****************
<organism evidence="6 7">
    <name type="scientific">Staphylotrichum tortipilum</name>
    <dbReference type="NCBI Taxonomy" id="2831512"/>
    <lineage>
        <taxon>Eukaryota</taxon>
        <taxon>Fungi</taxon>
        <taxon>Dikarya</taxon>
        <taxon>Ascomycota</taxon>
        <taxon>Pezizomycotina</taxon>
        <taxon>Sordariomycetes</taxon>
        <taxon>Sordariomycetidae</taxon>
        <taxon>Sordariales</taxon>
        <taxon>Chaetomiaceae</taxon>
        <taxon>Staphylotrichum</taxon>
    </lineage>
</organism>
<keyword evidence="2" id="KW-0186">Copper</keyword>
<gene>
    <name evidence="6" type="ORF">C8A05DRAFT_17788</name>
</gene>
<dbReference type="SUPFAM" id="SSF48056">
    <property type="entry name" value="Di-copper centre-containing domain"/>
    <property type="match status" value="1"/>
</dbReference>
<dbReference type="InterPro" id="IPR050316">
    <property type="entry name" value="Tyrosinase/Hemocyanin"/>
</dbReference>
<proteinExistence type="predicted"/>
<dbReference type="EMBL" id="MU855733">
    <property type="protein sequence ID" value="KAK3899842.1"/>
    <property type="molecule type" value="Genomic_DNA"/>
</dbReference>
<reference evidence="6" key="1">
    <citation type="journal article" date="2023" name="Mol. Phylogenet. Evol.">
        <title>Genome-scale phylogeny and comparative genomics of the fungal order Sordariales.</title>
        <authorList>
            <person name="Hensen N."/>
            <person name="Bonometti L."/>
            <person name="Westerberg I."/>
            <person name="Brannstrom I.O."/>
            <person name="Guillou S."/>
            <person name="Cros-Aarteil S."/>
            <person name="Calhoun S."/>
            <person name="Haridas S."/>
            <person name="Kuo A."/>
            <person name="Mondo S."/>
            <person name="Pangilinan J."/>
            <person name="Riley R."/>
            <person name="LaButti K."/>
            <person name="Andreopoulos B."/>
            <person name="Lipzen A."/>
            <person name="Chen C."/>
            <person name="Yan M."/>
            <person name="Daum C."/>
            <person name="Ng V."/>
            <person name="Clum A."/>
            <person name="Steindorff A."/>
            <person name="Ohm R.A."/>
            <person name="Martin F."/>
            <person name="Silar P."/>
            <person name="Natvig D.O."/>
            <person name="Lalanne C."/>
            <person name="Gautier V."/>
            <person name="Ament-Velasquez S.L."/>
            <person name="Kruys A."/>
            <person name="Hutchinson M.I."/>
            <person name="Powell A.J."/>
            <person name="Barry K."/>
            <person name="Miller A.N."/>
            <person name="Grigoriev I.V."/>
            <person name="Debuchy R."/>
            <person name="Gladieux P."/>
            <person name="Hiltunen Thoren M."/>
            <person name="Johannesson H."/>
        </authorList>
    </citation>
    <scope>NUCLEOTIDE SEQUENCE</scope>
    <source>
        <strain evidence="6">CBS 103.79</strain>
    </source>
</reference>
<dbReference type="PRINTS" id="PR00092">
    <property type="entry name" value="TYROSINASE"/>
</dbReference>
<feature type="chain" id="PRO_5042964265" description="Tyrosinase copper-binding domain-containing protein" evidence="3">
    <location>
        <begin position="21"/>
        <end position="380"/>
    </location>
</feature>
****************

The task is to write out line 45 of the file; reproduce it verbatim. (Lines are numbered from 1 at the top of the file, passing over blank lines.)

            <person name="Kuo A."/>